Offense Shows Signs Of Finally Coming Around

If you go by numbers alone --- 14 points and 261 total yards --- then your first inclination is to call Benny Hinn. Since this is game eight of Urban Meyer's first go-round at Florida with the spread option offense, numbers alone say a faith healer with a miracle cure is long overdue, but in this case, the stats can't and won't tell the whole story.

The stats can't begin to tell you how efficient the Gators were on those first two drives of the game when Florida stuck it to then fourth-ranked and unbeaten Georgia for a pair of quick scores. The stats can't tell you how successful the Gators were in eliminating the costly mistakes that kept Florida in second and long and third and long in previous losses to Alabama and LSU. The stats can't tell you what a boost the offense gave to Florida's slug it out defense by giving the stop troops the early lead.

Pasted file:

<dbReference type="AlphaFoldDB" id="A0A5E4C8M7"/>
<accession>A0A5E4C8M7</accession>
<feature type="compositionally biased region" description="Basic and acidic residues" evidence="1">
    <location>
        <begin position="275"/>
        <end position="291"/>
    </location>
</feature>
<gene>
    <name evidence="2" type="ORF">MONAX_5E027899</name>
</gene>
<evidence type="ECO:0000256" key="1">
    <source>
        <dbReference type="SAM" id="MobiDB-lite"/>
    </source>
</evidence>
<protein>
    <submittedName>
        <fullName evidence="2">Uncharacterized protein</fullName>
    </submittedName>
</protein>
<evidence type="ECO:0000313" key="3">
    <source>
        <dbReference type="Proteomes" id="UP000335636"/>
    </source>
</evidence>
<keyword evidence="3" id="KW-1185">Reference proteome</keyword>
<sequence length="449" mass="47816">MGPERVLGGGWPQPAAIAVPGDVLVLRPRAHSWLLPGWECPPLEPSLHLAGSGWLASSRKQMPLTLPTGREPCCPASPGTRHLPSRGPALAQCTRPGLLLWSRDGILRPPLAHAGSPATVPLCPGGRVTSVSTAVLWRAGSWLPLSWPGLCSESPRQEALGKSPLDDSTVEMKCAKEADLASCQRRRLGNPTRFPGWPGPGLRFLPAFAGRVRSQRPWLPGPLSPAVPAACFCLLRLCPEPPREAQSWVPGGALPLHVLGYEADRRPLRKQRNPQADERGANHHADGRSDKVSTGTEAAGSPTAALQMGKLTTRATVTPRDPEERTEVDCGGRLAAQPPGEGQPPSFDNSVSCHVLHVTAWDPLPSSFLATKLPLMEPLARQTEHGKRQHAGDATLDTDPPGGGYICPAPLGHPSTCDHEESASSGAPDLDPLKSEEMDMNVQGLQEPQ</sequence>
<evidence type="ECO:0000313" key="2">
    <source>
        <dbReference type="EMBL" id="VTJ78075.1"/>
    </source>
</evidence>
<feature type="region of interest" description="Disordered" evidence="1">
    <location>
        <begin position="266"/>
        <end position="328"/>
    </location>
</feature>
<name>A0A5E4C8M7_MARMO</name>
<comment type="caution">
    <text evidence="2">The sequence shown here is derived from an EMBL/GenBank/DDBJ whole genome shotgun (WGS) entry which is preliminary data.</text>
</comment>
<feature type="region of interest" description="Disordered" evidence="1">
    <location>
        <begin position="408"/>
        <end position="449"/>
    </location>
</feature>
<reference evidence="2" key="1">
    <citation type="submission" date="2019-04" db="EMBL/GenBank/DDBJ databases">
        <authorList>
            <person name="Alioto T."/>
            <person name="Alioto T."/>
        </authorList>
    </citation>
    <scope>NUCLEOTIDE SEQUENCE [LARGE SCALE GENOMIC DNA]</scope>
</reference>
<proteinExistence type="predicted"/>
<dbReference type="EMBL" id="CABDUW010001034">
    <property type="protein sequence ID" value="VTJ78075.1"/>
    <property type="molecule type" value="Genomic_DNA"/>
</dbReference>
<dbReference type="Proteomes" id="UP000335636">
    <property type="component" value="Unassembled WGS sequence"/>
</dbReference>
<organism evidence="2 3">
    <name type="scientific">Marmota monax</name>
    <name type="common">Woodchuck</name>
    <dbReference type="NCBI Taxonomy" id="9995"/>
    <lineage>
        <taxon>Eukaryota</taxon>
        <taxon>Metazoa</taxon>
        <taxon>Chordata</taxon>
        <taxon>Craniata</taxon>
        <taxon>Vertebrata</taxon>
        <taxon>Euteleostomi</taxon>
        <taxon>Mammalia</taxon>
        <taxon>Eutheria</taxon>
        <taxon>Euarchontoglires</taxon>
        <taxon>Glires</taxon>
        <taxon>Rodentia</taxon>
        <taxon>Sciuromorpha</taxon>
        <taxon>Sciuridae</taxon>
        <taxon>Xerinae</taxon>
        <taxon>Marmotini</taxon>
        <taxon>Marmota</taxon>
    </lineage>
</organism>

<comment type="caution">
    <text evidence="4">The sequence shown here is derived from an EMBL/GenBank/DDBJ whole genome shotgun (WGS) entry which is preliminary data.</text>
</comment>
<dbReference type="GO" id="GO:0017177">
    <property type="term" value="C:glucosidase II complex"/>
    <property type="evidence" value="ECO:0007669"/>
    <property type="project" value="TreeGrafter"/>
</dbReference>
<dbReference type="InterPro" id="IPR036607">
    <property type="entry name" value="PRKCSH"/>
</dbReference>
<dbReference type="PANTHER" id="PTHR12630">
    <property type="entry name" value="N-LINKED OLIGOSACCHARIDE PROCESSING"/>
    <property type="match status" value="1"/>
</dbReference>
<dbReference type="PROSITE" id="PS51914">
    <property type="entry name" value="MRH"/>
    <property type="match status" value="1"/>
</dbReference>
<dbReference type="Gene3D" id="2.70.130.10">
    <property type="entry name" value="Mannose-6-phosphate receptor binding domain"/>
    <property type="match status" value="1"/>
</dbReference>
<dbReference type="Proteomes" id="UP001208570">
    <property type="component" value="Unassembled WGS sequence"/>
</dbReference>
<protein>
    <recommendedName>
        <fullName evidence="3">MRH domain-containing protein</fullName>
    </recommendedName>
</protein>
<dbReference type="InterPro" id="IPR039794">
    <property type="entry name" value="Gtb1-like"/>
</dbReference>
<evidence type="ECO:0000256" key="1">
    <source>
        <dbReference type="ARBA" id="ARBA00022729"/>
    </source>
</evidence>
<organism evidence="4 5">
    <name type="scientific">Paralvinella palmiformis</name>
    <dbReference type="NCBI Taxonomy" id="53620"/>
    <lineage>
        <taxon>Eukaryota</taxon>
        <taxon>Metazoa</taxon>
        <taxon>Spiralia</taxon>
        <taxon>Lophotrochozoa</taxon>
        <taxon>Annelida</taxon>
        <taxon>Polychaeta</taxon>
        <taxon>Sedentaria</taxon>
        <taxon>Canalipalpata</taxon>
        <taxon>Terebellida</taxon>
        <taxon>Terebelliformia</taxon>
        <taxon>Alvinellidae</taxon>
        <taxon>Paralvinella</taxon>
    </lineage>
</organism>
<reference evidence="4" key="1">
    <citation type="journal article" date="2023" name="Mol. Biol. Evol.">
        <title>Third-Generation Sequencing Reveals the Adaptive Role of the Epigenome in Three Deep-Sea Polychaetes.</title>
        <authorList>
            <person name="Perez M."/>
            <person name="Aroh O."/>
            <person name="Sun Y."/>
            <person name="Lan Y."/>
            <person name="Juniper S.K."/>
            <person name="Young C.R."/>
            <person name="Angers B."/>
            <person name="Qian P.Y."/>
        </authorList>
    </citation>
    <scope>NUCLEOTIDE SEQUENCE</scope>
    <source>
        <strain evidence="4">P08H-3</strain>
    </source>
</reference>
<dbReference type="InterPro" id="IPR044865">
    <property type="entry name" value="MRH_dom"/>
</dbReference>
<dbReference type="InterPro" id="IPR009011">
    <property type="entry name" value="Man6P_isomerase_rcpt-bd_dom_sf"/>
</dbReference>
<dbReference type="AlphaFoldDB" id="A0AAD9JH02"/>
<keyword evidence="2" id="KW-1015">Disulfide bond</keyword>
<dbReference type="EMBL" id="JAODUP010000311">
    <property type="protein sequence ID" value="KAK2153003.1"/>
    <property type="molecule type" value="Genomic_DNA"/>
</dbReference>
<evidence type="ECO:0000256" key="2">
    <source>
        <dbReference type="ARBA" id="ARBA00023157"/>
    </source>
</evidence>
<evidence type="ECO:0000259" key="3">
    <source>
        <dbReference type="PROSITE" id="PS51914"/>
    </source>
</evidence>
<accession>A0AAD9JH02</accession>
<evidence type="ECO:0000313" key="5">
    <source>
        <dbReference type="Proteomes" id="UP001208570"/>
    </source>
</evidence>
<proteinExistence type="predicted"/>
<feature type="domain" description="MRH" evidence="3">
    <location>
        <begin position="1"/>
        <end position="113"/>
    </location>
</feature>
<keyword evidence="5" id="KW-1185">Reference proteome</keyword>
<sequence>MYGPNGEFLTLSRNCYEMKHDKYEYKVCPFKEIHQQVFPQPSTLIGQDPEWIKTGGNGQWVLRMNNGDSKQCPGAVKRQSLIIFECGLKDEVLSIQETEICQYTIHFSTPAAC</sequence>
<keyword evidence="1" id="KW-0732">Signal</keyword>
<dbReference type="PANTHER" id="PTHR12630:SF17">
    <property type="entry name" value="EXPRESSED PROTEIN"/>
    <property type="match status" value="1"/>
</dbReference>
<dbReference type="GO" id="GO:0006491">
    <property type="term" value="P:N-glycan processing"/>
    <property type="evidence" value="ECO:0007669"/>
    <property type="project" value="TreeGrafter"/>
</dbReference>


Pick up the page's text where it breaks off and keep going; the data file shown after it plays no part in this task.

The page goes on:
And the stats certainly can't tell you that the offensive ship that was listing badly and taking on water seems to be sitting a bit higher in the water on Monday, looking more and more like it's going to slog its way through the difficult times and somehow become something that looks more like 2004 Utah.

What the stats don't show is how the guard play stepped it up Saturday. Inconsistent all season long, the guard rotation of Tavares Washington, Steven Rissler and Drew Miller turned in an outstanding effort. The Gators had given up 24 sacks in the first seven games of the season, most of them straight up the gut and right over the guards. Georgia got just one sack Saturday and that was simply because the Bulldogs had more rushers than the Gators had protectors.